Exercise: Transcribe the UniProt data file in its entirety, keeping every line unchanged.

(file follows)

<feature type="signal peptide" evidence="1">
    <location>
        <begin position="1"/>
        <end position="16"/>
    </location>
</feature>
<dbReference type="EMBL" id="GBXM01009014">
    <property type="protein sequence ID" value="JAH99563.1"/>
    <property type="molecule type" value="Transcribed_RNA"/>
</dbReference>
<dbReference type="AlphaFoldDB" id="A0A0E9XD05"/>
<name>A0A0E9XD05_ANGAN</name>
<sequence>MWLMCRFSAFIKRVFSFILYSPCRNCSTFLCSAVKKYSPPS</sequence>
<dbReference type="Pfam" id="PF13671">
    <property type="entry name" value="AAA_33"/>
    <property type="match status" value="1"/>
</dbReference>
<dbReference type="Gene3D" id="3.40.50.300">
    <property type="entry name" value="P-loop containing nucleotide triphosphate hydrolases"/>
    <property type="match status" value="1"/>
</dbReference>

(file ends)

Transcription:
<feature type="signal peptide" evidence="1">
    <location>
        <begin position="1"/>
        <end position="16"/>
    </location>
</feature>
<dbReference type="EMBL" id="GBXM01009014">
    <property type="protein sequence ID" value="JAH99563.1"/>
    <property type="molecule type" value="Transcribed_RNA"/>
</dbReference>
<dbReference type="AlphaFoldDB" id="A0A0E9XD05"/>
<name>A0A0E9XD05_ANGAN</name>
<sequence>MWLMCRFSAFIKRVFSFILYSPCRNCSTFLCSAVKKYSPPS</sequence>
<dbReference type="Pfam" id="PF13671">
    <property type="entry name" value="AAA_33"/>
    <property type="match status" value="1"/>
</dbReference>
<dbReference type="Gene3D" id="3.40.50.300">
    <property type="entry name" value="P-loop containing nucleotide triphosphate hydrolases"/>
    <property type="match status" value="1"/>
</dbReference>